I know the “Mike-Trout-was-robbed-of-another-MVP-award” horse is dead already, but I’d really like to jump in here and get in a whack or two before it is shipped off to the glue factory. I understand that everyone and their mother have chimed in – my own mother wrote about it on her blog (ok, I’m lying. My mother neither has a blog nor cares much for baseball) – but I think I’ve come up with the last new perspective on the issue.
My issue with the whole thing is the vagueness and ambiguity in the MVP voting criteria. How do you objectively quantify words like “actual value of a player to his team,” “strength of offense and defense,” or “general character, disposition, loyalty, and effort”? What statistics measure these things, specifically? And then how do you rank ten players based on these criteria?
Answer: you can’t. Which is remarkable given that baseball is all about numbers. It’s a math teacher’s dream sport. There are stats for everything. They are even creating new statistics – the ever-talked-about-but-oft-misunderstood WAR, for instance – to attempt to measure and quantify the immeasurable greatness of those in uniform, both past and present.
But true athletic greatness is like artistic greatness; you can’t really define it, but you certainly know it when you see it. Viewing a Rembrandt or Van Gogh painting, listening to a Bach or Mozart symphony, reading a Keats or Wordsworth poem, you can see and hear and feel the beauty and grandeur but you can’t quite put your finger on what makes it truly great. As author David Foster Wallace once said, “Good art is a kind of magic. It does magical things for both artist and audience. We can have long polysyllabic arguments about how to describe the way this magic works, but the plain fact is that good art is magical and precious and cool.”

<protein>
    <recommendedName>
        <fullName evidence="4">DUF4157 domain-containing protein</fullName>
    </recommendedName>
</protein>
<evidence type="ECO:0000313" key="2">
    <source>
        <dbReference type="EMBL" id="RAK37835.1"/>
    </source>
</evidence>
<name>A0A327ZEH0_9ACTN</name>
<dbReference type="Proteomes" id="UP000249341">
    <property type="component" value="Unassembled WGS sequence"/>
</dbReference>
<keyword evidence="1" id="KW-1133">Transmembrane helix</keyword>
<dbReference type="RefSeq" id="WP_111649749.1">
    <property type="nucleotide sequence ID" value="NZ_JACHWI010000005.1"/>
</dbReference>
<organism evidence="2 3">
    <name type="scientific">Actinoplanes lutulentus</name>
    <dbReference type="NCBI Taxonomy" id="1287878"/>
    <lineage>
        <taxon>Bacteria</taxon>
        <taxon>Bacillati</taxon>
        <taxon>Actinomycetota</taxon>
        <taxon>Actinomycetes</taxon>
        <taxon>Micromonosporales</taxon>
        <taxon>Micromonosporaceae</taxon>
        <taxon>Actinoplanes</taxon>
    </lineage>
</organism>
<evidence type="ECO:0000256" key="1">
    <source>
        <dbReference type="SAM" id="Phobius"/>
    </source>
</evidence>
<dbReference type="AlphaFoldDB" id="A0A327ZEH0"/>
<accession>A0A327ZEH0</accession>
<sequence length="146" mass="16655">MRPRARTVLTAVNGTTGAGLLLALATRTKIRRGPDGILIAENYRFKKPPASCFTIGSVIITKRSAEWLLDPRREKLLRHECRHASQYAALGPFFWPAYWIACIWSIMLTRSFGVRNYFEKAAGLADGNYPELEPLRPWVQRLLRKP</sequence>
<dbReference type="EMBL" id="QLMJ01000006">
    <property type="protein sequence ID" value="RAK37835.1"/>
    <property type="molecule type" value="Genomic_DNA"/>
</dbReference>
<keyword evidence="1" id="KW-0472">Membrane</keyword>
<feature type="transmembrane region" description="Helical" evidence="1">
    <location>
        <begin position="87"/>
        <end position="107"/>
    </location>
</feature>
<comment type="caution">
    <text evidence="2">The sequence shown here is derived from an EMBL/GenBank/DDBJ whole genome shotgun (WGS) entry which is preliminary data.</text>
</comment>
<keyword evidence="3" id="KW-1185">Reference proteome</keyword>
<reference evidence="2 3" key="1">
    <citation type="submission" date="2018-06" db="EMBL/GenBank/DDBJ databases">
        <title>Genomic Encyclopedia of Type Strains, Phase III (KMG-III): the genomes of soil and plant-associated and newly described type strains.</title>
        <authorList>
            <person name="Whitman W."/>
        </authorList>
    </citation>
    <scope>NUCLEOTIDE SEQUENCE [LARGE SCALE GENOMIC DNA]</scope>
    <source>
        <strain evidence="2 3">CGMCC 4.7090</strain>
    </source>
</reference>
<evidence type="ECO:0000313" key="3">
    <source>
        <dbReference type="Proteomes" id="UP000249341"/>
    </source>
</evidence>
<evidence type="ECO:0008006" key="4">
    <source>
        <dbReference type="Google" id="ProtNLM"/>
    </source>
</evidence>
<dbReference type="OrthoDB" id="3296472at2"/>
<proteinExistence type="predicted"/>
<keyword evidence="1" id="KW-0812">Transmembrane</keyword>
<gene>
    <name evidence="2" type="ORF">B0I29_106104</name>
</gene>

And so it goes with athletic greatness. I don’t want to sound like I am man-crushing, but there is something beautiful about watching Mike Trout in action. His prowess in the field. His savvy at the plate. His speed in the base paths. He is a rarity, a once-in-a-generation anomaly. He is poetry in motion and every other cliché in the book.
Mike Trout possesses “character, disposition, loyalty, and effort” that bring “actual value” to his team (hell, he has been just about the only redeeming value of the Angels franchise these past two seasons). And those traits are ones that are not easily measured or quantified. His is a greatness that is indefinable, but you certainly know it when you see it. And we’ve seen an awful lot of it in his short tenure in an Angels uniform. His is a greatness that demands our attention and our appreciation because it is “magical and precious and cool.”